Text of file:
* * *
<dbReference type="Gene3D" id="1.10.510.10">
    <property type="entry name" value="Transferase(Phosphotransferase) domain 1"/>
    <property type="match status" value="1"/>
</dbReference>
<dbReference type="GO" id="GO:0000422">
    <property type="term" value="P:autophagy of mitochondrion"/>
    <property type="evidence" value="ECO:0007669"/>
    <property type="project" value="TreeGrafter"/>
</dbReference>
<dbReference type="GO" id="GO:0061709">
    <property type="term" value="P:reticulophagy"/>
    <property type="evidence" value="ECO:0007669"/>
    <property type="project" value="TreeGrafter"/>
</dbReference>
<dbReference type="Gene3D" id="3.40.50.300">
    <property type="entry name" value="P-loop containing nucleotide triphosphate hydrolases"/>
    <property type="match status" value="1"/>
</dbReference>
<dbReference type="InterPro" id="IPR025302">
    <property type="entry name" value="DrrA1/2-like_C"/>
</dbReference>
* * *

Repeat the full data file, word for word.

<dbReference type="Gene3D" id="1.10.510.10">
    <property type="entry name" value="Transferase(Phosphotransferase) domain 1"/>
    <property type="match status" value="1"/>
</dbReference>
<dbReference type="GO" id="GO:0000422">
    <property type="term" value="P:autophagy of mitochondrion"/>
    <property type="evidence" value="ECO:0007669"/>
    <property type="project" value="TreeGrafter"/>
</dbReference>
<dbReference type="GO" id="GO:0061709">
    <property type="term" value="P:reticulophagy"/>
    <property type="evidence" value="ECO:0007669"/>
    <property type="project" value="TreeGrafter"/>
</dbReference>
<dbReference type="Gene3D" id="3.40.50.300">
    <property type="entry name" value="P-loop containing nucleotide triphosphate hydrolases"/>
    <property type="match status" value="1"/>
</dbReference>
<dbReference type="InterPro" id="IPR025302">
    <property type="entry name" value="DrrA1/2-like_C"/>
</dbReference>